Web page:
Caring for an aging loved one can be one of the most stressful things to happen to a family.  The experience is often physically, emotionally, and financially draining.  When there are multiple siblings involved, disagreements can rear their ugly heads.  The good news is that it doesn’t not have to be this way!  When cooler heads prevail and families set aside their differences to work together in the best interest of their loved ones, harmony can be re-established.  Here are some reasons why siblings disagree about senior care and some possible solutions:


1. One sibling may be the primary caretaker

Often times, the sibling who lives closest to their parents is the one who does the lion’s share of the work.  This can lead to anger and resentment toward other siblings who can’t as conveniently help share the load.  In these situations, it is important that you share with your siblings the difficulties you are experiencing.  They may not understand the effect the situation is having on you.  If they are too far away to help with caretaking on a regular basis, perhaps they can help shoulder some of the financial load or come for a weekend and give you some time off.

2. Siblings disagree about the level of care needed

There is always a chance, when there are multiple siblings, that not all will agree on the level of care that their parents’ need.  In this situation, there is always the option of having a needs assessment done in your parents’ home.  At Sweetwater, our Director of Nursing can perform this assessment in just a few minutes and share his or her recommendations.  This can be helpful in getting the family on the same page regarding care-related decisions.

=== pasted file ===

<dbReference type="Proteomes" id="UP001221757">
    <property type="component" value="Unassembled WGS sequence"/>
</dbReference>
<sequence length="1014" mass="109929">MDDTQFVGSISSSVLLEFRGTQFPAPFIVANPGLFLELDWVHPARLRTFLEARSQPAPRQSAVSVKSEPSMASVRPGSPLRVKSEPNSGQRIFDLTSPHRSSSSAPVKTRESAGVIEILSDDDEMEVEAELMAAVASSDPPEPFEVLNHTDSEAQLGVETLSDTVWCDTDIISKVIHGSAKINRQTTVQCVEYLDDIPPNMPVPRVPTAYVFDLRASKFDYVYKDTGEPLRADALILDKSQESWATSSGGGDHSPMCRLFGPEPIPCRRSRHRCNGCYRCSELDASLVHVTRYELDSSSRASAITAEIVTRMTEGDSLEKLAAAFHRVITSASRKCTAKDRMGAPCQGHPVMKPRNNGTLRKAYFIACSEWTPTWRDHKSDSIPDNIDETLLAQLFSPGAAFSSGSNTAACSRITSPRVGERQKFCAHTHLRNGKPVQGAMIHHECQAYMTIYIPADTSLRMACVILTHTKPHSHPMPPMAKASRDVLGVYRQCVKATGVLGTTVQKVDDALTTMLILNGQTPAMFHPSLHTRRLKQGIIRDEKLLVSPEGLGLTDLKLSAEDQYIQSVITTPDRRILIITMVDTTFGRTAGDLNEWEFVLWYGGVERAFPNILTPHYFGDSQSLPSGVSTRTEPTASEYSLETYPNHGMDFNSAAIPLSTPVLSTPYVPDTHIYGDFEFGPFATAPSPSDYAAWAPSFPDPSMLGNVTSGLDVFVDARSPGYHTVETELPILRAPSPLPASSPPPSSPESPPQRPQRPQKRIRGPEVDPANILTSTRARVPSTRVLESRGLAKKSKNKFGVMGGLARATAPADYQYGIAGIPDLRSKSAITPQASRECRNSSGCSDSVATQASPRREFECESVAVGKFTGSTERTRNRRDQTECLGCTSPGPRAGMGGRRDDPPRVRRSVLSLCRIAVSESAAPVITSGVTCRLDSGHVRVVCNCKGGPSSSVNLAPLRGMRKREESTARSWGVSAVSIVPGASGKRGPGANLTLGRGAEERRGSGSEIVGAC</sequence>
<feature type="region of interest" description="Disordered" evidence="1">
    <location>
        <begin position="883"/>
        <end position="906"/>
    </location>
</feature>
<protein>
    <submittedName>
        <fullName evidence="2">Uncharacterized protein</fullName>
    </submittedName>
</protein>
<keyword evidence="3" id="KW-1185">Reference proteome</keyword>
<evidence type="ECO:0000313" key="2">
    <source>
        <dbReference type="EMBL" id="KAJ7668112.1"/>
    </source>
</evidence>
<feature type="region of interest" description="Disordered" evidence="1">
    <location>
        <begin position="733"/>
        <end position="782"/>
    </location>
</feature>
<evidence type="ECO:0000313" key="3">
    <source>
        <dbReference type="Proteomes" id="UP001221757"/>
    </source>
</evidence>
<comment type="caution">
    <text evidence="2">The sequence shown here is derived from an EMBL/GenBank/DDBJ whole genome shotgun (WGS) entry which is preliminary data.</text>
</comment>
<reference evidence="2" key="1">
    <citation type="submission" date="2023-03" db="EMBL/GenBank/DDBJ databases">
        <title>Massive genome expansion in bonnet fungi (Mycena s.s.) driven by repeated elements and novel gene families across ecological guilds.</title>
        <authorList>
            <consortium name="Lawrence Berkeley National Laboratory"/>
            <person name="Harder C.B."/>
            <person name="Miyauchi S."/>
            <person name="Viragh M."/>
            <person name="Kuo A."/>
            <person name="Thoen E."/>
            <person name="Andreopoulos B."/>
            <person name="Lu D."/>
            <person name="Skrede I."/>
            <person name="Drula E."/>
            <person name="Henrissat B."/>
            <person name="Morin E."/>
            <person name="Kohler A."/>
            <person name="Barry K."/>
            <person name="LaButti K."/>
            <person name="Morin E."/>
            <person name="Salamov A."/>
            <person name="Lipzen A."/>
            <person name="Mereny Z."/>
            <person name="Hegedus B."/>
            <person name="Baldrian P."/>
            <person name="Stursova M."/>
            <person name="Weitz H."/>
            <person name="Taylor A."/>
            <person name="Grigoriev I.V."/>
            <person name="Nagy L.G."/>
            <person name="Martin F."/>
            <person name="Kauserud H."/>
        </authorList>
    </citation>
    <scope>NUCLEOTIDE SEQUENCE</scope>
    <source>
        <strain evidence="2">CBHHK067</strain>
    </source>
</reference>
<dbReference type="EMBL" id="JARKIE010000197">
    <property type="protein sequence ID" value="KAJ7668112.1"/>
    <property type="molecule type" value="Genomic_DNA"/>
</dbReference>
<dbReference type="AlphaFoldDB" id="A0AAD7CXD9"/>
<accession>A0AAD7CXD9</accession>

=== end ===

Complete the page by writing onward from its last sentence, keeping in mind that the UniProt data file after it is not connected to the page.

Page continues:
3. Finances

Unfortunately, disagreements amongst siblings about how finances should be utilized for their care can sometimes cause deep division within families.  Concerns about affordability of care or how the cost of care might impact the family inheritance may come to light.  All siblings should be encouraged to openly discuss their financial concerns before a care decision is made.  When adequate finances are lacking, the family may also want to discuss the feasibility of pooling their resources to help pay the costs for a senior living community.

Working through a loved one’s transition from home to a retirement community can be a positive experience for all involved.  Communication is the key.  Share your thoughts and concerns with your siblings.  Talk through the issues and work toward compromise that is in the best interest of your parents.  You will be glad you did.

If you have any further questions about the transition, we would be honored to assist you.  Just call us at (406) 534-0355 for more information.

Dive deeper into the discussion of caregiver vs. senior living in our article on “Choosing Between a Caregiver and a Senior Living Facility.